21st October 2013

A large part of our country is on fire and yesterday while watching TV I saw images that are terrifying. Hundreds of houses have been lost, but luckily Australians are becoming so good at evacuating that only a few people have perished. This is amazing and a tribute to the Australian spirit of helping each other in a crisis.
 
Dave Mitchell, our Landscape Ecologist sent me this image of an area that we have mapped and wrote a Koala Plan of Management back in the 1990’s. I imagine the carnage for the Koalas and other wildlife in there is shocking. We will await the news as the fires go out and volunteers go in to find survivors.
 
A newsreader yesterday when describing the fires said the fires were burning in an area that was “uninhabited”, I was sitting with an animal lover at the time who said “what about the animals” and I decided that I wanted to write my Diary about how we, in the city, forget how shocking it can be when Mother Nature reeks her fury on us. For those who are regular readers of my Diary you will remember that Hurricane Sandy (31st October) was the largest Hurricane in history and when I saw the fires on the map last night, It dawned on me that every event “they are getting bigger” and presumably doing more damage.  I can also assume they are costing more; lives, houses, wild animals, livestock, photographs, memorabilia, memories and of course mental health.  It is well known that those who suffer these losses take years to recover and sometimes do not at all. I cannot imagine losing my home, my animals and every single tree I have planted over these many years.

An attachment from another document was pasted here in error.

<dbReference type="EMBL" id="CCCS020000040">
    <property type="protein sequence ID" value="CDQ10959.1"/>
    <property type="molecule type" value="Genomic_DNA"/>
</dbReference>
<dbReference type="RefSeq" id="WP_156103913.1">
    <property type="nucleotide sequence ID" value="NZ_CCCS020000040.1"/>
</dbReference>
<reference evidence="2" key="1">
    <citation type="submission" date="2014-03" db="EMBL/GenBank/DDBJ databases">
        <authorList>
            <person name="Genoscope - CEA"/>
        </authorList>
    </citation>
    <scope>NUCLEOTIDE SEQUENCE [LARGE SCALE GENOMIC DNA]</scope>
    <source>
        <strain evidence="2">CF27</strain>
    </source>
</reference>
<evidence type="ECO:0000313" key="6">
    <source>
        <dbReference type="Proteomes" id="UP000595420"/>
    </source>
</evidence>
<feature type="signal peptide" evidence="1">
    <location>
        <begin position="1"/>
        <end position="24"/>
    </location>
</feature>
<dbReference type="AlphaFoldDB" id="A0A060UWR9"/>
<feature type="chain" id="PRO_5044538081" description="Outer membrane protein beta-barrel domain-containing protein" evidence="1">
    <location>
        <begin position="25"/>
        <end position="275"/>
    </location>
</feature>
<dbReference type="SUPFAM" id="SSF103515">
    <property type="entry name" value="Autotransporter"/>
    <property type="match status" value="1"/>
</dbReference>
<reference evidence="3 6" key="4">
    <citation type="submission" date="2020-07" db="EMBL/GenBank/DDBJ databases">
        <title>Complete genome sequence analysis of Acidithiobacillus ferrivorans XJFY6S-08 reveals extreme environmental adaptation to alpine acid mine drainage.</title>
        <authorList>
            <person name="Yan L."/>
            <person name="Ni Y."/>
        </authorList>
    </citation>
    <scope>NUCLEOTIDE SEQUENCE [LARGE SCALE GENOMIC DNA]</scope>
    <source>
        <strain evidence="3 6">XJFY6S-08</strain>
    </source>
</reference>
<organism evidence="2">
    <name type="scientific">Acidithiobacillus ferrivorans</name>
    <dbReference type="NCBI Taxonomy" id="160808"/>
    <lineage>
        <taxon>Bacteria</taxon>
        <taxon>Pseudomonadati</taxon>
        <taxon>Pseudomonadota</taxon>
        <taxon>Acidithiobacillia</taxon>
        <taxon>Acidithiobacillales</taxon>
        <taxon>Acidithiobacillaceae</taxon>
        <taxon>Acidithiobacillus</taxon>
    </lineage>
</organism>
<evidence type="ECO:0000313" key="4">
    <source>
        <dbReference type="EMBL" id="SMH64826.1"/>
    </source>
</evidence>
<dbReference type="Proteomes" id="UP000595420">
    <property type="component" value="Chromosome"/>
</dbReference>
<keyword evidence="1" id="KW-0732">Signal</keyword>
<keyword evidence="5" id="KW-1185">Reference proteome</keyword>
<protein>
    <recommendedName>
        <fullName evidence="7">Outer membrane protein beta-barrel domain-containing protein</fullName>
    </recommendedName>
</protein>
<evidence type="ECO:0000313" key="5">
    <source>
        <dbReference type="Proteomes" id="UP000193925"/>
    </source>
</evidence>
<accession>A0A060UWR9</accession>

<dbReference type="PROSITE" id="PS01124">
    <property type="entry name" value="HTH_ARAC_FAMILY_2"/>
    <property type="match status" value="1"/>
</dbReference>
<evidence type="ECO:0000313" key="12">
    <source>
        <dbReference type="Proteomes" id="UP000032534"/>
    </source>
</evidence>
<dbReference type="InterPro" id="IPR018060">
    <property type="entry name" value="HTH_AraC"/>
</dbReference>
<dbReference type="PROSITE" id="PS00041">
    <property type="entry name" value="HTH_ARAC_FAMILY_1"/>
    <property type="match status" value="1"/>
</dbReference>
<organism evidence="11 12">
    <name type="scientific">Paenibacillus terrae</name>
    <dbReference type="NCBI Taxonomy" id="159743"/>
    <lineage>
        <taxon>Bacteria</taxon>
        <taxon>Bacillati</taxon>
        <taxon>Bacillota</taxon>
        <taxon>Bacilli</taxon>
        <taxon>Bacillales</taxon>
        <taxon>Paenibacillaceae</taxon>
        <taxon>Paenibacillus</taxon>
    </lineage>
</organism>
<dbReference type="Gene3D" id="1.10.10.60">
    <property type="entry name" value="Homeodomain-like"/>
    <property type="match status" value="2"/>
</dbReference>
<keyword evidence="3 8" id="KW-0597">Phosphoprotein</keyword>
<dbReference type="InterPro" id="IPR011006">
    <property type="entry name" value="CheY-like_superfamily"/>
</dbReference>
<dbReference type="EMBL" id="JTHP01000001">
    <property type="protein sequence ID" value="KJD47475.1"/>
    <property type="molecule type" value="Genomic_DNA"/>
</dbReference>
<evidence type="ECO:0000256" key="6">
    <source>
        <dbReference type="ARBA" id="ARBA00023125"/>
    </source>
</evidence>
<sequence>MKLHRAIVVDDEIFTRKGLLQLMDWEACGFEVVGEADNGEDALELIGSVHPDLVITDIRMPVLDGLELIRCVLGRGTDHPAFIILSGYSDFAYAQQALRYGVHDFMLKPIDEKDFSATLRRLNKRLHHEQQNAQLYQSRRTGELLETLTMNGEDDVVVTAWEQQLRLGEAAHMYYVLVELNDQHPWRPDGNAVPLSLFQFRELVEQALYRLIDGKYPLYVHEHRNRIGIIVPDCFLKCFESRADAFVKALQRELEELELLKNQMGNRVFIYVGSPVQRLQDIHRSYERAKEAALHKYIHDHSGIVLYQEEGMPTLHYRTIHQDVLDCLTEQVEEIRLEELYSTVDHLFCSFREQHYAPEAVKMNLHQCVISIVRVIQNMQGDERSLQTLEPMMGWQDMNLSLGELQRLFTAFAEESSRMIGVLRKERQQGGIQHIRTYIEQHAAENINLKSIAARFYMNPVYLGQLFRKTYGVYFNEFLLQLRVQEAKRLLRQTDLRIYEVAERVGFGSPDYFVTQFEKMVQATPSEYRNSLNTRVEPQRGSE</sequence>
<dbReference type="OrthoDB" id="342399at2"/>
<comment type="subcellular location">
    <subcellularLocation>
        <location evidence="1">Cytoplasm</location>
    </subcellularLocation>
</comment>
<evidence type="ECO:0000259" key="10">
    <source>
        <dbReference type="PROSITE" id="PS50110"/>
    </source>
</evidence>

So, where does AKF fit in to all this? We do not look after sick and injured animals. We do not run a hospital, but what we do, is map habitats. Yet again I know  these are essential for good planning to protect our cities, our towns and our biodiversity.
 
Do I think Australian politicians know this; no, I do not.
 
Two weeks ago, our new Environment Minister, Mr. Greg Hunt (g[email protected]) approved some coal seam gas in a Koala habitat called the Pilliga Scrub in western New South Wales. I sent him this Koala Habitat Atlas which clearly shows that the impact of the pipe line and the wells is in Koala habitat.  Because AKF did not go on site, it is impossible to make a value judgement about whether it will or will not affect Koalas in the area. What do you think? Write something on our Facebook.  
So the next question is do I think this type of mapping was involved in the approval process? No, I don’t.
 
Another question. Why not? Because this project was given what they call “controlled action” status and it was given prior to the Koala being listed as a federally listed species.
 
Last week, I was contacted by some activists trying to save 50,000 hectares (120,000 acres) that will be destroyed by coal mines and guess what “the project had been given controlled action status prior to the Koala listing May 2012”. Isn’t that a coincidence?    
 
We have maps of that region too. Did they get used by either the coal companies or the Government? No they did not. Worse still they didn’t even get used by the activists who have had them for two years. Why not? Probably because they don’t really understand the power of them to predict what is on the ground.
Another question? Does Government want them?   
 
I will answer that next Diary.
 
I am confident that your support of the AKF is more important now than at any other time in history. I think all of us are taking this fragile world for granted and mapping plays a key role. We have been visionary in this regard. Please find a way to donate – remember we take no Government funds.
 
Deborah